Whey also contains more BCAAs and leucine in comparison to other types of protein. According to Jose Antonio, Ph.D., FISSN, CEO of the International Society of Sports Nutrition, "The milk-based protein whey may be one of the best sources of protein for inducing satiety." In a study comparing the satiety-boosting effects of whey, casein and soy in healthy young subjects, whey protein decreased hunger to a greater extent as measured by a visual analogue scale. However, whey consumption didn't alter calories consumed at the next meal, in comparison to casein or soy.That study alone may not be terribly convincing, but two additional studies also lend credence to the beneficial effects of whey on satiety. In one of these studies, 48 grams of whey, in comparison to 48 grams of casein, taken 90 minutes prior to a meal, resulted in greater subjective ratings of satiety, decreased food intake at the meal, and a significantly greater increase in the release of two of the satiety hormones— CCK and GLP-1.
Likewise, another study found that consumption of a breakfast custard containing 10 percent whey versus 10 percent soy or casein increased satiety and decreased hunger ratings 180 minutes post-consumption. Whey also triggered the greatest increase in GLP-1.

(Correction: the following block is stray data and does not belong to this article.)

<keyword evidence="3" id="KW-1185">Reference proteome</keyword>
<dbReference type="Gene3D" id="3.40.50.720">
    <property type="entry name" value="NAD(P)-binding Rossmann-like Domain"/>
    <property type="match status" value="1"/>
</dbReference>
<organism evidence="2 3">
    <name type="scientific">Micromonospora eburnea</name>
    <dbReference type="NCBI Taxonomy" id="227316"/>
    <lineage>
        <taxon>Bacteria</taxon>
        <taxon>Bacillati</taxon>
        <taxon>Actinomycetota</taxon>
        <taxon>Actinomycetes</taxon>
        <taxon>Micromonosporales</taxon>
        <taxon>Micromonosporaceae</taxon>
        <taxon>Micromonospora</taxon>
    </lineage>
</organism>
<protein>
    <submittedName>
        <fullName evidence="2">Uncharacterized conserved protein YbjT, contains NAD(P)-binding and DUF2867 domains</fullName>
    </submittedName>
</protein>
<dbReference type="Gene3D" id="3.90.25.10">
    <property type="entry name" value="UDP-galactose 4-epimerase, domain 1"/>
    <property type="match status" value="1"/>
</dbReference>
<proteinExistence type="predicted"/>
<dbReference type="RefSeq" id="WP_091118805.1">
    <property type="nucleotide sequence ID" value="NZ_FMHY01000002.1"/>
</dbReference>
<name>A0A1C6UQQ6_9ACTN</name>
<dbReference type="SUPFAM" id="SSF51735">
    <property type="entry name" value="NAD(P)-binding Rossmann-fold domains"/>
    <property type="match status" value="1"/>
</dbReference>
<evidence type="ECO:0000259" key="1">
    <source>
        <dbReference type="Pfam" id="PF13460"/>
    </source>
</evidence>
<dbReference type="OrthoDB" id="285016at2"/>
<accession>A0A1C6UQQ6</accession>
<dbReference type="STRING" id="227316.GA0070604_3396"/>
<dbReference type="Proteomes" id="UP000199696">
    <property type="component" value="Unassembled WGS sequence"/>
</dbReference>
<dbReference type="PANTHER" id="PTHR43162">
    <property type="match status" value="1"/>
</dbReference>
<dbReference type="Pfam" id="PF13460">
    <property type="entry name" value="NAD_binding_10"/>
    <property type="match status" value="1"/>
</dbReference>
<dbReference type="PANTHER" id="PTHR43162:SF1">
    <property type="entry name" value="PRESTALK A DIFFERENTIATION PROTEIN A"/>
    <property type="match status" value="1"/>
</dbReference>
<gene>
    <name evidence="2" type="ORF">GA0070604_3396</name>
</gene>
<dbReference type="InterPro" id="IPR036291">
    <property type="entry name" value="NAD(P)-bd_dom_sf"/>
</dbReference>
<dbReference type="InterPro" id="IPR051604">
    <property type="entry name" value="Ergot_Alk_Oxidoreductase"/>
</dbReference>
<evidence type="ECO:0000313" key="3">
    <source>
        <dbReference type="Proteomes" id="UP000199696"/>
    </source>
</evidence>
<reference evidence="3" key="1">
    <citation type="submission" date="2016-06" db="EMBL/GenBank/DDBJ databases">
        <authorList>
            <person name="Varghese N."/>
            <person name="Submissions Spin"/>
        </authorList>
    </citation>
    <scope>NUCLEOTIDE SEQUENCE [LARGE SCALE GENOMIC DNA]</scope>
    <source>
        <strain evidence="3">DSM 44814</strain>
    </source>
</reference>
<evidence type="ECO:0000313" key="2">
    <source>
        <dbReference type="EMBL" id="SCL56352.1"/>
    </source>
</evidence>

Adding protein is clearly beneficial and doing so at breakfast, the meal where people typically skimp on protein, may be especially important in helping increase satiety and decrease subsequent caloric intake through the day. In a study in overweight and obese adults, subjects consumed a breakfast of eggs, or the same calorie amount in bagels. Both groups ate lunch 3.5 hours later, yet those who had consumed eggs consumed significantly fewer calories throughout the day, than the group that ate the bagel-based breakfast.
Though low-carbohydrate and very low-carbohydrate diets may not be suitable for everyone, the take-home message is clear. If you want to lose weight, add protein or the branched-chain amino acids to your diet.The three BCAAs, especially leucine, may help you feel full and the BCAAs stimulate protein synthesis and inhibit protein breakdown.
How much protein or BCAAs do you need at each meal and snack to maximize your satiety levels? It's too early to tell, and the amount you need is likely very individual and dependent on your current state of nutrition (weight, body fat, activity level and calories consumed daily). However, you should aim for 20-25 grams of protein per meal (the amount we know helps maximize protein synthesis) and choose snacks that contain protein as well. Some easy choices include low-fat string cheese, egg whites, turkey jerky, protein bars and ready-to-drink shakes (RTDs).
Written by Mario Spano, MS, RD, CSCS